Workers’ Compensation Insurance (workers comp) is designed to protect workers from the expenses associated with workplace injuries or illness. Typically the coverage requirements and rates are set by each state where business is conducted.
In most cases, the injured employee will receive benefits no matter who is at fault for the injury or illness as long as it is found to be job-related. There are two distinct advantages for providing workers’ compensation even if not required by your state’s Department of Labor:
- Your employee’s medical expenses and lost wages will be paid by the insurance carrier up to the limits of your policy.
- Your employees will not be allowed to sue your business for injury or illness expenses since you are providing workers’ compensation coverage at no charge to them.
Although most employers and employees are aware of the need for workers’ comp, many are not aware of the specifics of the coverage provided.
What Types of Incidents are Covered?
The coverage is designed to pay for medical expenses associated with an employee’s job-related injury or illness no matter who is at fault unless excluded by the policy.
What Types of Expenses are Covered?
Unless specifically excluded, the workers comp policy will pay for the following expenses:
- Medical expenses associated with a job-related injury or illness.
- Replacement of lost income associated with a covered injury or illness.
- Costs for retraining that result when a job change is needed.
- Compensation for permanent injuries that result in disability.
- Financial help for survivors of workers who are killed on the job.
What Types of Incidents are Not Covered?
Although work-related injuries and illnesses are typically covered, there are certain instances when a claim may be denied:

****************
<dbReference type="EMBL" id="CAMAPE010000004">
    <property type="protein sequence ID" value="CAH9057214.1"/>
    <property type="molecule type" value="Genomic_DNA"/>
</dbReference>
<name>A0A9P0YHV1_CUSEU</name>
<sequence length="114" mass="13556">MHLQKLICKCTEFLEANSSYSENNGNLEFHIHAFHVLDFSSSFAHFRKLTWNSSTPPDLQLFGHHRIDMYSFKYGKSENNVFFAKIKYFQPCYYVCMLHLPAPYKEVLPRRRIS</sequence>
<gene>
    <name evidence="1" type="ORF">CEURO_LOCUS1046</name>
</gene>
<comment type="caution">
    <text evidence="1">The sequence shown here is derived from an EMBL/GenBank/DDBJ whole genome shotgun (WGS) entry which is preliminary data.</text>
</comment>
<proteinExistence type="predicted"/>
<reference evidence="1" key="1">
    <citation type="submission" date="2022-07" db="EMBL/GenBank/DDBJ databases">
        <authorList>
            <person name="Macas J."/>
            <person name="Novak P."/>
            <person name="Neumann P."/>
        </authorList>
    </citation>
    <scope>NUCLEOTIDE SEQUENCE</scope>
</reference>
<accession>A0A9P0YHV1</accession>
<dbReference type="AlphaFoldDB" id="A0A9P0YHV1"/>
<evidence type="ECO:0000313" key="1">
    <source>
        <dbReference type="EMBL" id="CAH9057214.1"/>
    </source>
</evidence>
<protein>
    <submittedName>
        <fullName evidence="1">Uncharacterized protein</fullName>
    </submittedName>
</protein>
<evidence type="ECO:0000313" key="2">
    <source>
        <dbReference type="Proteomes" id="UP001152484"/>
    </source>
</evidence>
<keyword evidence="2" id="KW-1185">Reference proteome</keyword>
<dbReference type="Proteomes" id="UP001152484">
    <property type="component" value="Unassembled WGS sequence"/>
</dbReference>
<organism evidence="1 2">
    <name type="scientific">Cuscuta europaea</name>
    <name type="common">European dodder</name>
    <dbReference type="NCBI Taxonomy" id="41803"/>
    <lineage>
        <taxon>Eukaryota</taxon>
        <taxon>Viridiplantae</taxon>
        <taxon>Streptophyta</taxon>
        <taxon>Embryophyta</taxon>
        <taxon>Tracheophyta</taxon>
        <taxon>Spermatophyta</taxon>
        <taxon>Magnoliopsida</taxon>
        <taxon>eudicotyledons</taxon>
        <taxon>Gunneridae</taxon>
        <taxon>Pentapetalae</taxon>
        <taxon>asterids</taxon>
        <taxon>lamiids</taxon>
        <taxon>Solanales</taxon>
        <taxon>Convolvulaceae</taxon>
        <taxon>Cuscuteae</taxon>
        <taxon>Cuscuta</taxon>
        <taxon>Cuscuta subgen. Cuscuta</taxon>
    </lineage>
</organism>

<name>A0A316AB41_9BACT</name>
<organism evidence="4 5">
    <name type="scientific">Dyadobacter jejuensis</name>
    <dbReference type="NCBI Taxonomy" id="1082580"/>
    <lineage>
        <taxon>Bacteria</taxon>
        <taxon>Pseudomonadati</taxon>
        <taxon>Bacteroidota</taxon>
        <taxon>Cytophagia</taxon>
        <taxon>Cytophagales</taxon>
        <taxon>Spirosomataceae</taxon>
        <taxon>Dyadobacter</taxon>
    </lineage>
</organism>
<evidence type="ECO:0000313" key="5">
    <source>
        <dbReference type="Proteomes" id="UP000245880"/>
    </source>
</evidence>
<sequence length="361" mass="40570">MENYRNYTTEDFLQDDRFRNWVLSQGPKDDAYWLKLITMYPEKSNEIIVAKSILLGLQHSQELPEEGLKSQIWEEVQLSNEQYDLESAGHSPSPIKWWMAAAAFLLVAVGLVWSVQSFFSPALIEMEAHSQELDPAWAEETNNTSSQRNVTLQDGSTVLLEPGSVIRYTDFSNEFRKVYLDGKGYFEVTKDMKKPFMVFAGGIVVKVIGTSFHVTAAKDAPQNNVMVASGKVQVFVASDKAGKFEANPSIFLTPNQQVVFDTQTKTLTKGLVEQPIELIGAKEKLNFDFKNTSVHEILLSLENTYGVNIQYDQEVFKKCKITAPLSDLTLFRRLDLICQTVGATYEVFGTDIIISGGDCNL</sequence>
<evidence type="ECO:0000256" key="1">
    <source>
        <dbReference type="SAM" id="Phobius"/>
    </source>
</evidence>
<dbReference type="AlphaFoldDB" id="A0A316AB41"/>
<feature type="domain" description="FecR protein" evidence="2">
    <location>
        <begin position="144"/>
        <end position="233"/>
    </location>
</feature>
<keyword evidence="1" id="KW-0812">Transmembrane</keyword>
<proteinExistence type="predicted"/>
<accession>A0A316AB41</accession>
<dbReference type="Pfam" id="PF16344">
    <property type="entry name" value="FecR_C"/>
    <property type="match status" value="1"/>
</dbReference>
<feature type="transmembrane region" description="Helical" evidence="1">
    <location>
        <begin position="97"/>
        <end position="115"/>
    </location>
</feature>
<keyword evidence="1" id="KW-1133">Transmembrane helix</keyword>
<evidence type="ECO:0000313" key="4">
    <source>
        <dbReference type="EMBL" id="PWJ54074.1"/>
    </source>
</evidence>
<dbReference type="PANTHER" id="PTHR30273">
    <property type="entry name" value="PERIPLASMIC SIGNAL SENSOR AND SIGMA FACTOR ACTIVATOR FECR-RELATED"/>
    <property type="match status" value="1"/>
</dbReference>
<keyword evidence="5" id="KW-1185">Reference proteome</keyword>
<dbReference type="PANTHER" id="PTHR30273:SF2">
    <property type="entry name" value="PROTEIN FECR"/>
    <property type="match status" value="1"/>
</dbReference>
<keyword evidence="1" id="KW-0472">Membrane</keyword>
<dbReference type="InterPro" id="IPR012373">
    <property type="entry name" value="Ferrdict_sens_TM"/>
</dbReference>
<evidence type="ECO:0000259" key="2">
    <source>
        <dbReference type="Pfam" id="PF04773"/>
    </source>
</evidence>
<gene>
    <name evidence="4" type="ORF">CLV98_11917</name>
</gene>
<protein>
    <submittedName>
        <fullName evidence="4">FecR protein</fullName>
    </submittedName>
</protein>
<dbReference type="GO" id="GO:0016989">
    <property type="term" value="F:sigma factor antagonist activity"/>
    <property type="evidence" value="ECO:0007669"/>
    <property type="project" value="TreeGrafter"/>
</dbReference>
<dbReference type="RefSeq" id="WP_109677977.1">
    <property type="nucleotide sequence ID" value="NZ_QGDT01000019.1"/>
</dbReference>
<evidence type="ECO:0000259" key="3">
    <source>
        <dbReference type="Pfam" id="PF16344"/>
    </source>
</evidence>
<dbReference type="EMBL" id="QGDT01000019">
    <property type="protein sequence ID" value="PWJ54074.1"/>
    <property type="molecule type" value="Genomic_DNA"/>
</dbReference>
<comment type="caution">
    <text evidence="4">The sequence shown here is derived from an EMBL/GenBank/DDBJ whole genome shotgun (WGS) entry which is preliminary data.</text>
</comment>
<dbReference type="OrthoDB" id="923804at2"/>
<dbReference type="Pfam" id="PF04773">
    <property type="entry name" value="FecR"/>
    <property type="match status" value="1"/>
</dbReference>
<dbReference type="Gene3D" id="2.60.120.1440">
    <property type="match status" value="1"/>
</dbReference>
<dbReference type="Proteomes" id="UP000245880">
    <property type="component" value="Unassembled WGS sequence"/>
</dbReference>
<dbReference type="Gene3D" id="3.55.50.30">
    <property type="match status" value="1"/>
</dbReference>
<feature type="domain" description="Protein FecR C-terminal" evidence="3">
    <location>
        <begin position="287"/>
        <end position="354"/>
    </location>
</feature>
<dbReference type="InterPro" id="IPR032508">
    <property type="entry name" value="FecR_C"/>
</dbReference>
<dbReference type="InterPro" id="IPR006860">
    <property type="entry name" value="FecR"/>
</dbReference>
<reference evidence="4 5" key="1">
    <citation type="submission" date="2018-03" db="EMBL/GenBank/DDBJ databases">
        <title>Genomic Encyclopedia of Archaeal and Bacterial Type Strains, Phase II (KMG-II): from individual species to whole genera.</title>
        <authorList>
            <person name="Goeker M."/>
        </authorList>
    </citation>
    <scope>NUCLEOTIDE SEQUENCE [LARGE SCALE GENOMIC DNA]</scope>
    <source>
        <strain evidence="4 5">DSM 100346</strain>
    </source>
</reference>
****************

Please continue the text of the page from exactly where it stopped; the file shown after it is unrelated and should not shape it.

- When an employee is found to be under the influence of drugs or alcohol at the time of an injury.
- If an injury or illness is found to be self-inflicted.
- When an injury or illness is found not to be work-related.
How Much is Paid for Lost Income?
The typical amount paid for lost wages is two-thirds of the employee’s average wage, but depending on your state, there is a maximum amount that is available. It’s important to note that workers comp benefits are not taxable, so the amount received is likely to be very close to the employee’s average net weekly paycheck.
How Will I Know Who Must be Covered?
In most states, any business with at least one employee is required to carry workers comp, but there are some exceptions depending on the state you are working in. You can click here to find a list of states and their workers comp requirements. Each state typically requires the employer to post a conspicuous notice in their business detailing who their workers comp insurance carrier is, their contact information, and instructions for filing a claim.
Do I have to Cover Part –Time Employee?
Yes. Part-time employees must be covered as long as they work regularly. For example, a part-time employee that only works on weekends must be covered under the employer’s workers comp policy.
What about Independent Contractors?
Independent contractors are considered self-employed and therefore should purchase their own workers comp insurance policy. You are responsible for making certain they have coverage by requiring a verified certificate from their broker or insurance carrier. If you have paid independent contractors for work and cannot prove they were insured at the time they provided services to you, your workers comp insurer can charge you for the premium required to cover them with your regular employees.